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Faithful Footprints

Across the country, United Churches are doing their part to address the climate crisis by getting their own house in order by working to reduce their own carbon emissions. Through a partnership with Faith & the Common Good, the United Church of Canada is offering grants and support for churches to measure their energy use and reduce their climate pollution, in ways that save money and strengthen congregational renewal.

UCC Carbon Baseline Report

The United Church is committing to reducing its carbon emissions by 80% by 2050, in line with the Paris Climate Targets. With an initial focus on buildings – the church’s largest source of emissions – the program Faithful Footprints will be working with 500 congregations by 2025 to reduce their energy use and energy costs.

In 2016 the United Church General Council commissioned Caring for Creation, Our Communities and Our Congregations: The Case for a National Carbon Reduction Program for Faith BuildingsFaithful Footprints is the beginning of implementing those learnings.

As people of faith, the United Church recognizes that to bring truly inspiring climate leadership to our communities, we must practice what we preach. Together we can renew our congregations, care for the planet, save money, and stop climate pollution.

Faithful Footprints is about supporting United Churches to live their climate commitments, for future generations, and for all of creation. To find out more and get your congregation involved, visit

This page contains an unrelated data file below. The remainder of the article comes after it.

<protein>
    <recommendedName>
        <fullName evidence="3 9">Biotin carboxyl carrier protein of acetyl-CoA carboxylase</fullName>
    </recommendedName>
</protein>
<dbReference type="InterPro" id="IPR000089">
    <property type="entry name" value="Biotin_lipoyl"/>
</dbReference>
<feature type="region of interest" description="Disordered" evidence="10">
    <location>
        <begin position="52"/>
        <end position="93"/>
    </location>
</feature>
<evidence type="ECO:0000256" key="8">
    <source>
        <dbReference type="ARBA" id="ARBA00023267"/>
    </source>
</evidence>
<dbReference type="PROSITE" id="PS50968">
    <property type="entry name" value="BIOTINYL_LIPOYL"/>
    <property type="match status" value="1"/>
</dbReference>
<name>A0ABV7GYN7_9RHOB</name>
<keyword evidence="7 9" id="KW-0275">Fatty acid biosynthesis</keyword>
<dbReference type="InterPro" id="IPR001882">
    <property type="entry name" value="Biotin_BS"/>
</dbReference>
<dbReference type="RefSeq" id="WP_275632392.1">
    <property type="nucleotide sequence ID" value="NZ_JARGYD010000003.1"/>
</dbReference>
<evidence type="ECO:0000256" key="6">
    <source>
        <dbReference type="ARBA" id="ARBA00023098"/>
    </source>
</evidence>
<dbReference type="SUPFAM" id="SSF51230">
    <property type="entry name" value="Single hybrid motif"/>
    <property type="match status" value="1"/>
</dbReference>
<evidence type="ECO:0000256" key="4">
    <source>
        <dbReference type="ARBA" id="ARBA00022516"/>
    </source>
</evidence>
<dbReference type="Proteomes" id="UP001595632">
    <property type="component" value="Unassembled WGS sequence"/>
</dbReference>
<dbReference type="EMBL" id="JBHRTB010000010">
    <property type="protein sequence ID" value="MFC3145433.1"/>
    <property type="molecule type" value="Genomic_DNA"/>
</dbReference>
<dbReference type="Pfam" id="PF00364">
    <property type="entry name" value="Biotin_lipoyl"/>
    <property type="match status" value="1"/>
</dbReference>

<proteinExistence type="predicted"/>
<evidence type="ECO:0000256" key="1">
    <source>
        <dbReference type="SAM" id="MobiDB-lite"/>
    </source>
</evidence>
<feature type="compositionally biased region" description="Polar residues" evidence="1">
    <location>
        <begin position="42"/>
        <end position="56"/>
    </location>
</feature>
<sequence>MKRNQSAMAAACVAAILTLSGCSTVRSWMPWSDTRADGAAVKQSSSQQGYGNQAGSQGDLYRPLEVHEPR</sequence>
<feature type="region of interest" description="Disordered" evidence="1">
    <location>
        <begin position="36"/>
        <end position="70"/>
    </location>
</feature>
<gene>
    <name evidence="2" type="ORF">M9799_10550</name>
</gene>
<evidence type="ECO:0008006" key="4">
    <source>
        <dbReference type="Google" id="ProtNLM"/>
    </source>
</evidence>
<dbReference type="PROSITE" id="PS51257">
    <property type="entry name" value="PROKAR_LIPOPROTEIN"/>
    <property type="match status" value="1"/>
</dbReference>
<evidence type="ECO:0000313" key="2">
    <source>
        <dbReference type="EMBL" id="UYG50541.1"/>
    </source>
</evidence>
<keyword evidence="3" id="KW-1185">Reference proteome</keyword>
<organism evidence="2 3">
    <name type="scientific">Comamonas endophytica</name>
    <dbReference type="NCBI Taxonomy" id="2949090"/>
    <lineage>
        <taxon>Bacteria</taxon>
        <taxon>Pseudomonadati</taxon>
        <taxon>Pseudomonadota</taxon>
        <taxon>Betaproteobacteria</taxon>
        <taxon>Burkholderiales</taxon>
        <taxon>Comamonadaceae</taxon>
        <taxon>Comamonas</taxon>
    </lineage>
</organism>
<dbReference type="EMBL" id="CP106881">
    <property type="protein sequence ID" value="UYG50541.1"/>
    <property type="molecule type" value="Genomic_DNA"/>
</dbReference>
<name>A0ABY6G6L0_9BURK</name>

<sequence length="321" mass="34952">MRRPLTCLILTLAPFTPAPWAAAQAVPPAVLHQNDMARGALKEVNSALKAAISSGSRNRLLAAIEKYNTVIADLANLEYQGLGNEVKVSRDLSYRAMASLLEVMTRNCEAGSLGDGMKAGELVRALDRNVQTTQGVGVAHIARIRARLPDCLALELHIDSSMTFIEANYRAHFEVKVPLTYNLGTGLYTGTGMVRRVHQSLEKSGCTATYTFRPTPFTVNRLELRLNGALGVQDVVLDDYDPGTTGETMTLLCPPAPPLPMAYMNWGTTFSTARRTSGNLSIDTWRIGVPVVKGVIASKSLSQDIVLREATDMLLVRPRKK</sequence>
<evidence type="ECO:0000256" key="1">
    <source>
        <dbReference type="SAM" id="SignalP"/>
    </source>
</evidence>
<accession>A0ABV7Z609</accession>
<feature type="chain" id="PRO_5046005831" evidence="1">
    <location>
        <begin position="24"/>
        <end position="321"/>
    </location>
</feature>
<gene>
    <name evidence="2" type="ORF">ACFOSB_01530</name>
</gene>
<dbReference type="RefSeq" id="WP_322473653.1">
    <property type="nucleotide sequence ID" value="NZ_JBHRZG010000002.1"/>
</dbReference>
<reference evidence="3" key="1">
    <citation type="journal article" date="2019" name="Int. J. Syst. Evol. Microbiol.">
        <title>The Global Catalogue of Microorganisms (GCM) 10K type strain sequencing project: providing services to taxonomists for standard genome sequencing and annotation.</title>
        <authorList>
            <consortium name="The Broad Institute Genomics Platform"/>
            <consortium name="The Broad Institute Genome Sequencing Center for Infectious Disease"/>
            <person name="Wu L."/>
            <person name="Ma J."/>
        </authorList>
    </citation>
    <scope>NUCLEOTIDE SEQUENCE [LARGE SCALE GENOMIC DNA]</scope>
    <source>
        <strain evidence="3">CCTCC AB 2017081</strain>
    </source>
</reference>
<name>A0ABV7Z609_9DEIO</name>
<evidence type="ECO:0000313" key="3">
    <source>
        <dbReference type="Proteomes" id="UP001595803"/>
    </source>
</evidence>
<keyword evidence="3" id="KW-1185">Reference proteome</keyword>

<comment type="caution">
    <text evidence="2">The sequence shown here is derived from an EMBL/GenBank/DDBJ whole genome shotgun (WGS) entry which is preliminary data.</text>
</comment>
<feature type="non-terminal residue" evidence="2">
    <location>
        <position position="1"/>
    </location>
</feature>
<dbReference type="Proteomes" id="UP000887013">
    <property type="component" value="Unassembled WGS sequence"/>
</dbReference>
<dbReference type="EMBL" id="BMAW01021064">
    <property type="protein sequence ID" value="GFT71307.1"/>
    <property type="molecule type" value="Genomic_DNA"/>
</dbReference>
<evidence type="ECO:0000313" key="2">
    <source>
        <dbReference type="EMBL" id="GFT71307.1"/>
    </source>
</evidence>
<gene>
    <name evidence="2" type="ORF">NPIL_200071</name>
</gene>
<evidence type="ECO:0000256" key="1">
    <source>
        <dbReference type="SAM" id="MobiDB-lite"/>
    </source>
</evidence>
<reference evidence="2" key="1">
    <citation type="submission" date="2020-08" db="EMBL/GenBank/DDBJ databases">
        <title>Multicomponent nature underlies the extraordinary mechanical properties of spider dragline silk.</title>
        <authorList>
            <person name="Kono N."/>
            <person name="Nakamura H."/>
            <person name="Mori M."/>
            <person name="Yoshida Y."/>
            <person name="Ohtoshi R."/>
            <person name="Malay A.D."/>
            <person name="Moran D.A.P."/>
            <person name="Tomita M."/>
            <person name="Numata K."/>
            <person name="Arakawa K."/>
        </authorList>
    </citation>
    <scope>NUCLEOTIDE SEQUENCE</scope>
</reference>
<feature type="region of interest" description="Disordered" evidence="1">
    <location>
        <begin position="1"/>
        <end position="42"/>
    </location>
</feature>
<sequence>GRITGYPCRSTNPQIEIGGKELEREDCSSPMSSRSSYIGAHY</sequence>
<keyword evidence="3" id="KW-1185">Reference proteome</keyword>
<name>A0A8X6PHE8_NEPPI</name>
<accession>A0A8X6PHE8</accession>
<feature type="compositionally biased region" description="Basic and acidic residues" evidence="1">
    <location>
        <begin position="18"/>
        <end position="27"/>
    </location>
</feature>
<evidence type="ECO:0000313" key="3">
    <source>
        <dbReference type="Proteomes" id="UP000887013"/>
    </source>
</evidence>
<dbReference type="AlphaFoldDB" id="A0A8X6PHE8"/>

Upcoming Events

A Great Team Making Great Decisions - Ralph Connor Memorial United Church

Nestled in a beautiful village at the feet of the Canadian Rockies, Ralph Connor Memorial United Church (RCMUC) in Canmore, Alberta has a 130 year old sanctuary and a 40 year old hall. 

RCMUC’s Faithful Footprints story is one of how congregants’ connections and working together as a team led to incredible energy savings and conservation within their church building.

Solar panels

Rooftop Solar Installation, RCMUC

Efficiency – Squeezing Every Bit of Energy Out of What You Have


Refurbished radiators returned and installed with electric heating coil inside. Both images from St Paul’s United Magog. Images courtesy of St Paul’s.  

Refurbished radiators installed with electric heating coil inside. St Paul’s United Magog. 

In a previous blog post, I recommended switching your fossil fuel-burning appliances over to heat pumps to heat your building. That recommendation still stands for everyone who has mid and low energy efficiency furnaces and boilers and anyone whose heating appliance is older than 25 years. I recently spoke with a congregation whose heating system predates their building from 1962 (it was used and donated to them). Their heating contractor estimates that it is currently operating at 15% efficiency! So keep that in mind folks.

But what if you have a pretty new boiler, for example, and still want to maximize efficiency? Is there anything you can do? Yes, there is! When we look at radiator systems with all the various parts, there are numerous opportunities to improve efficiencies.

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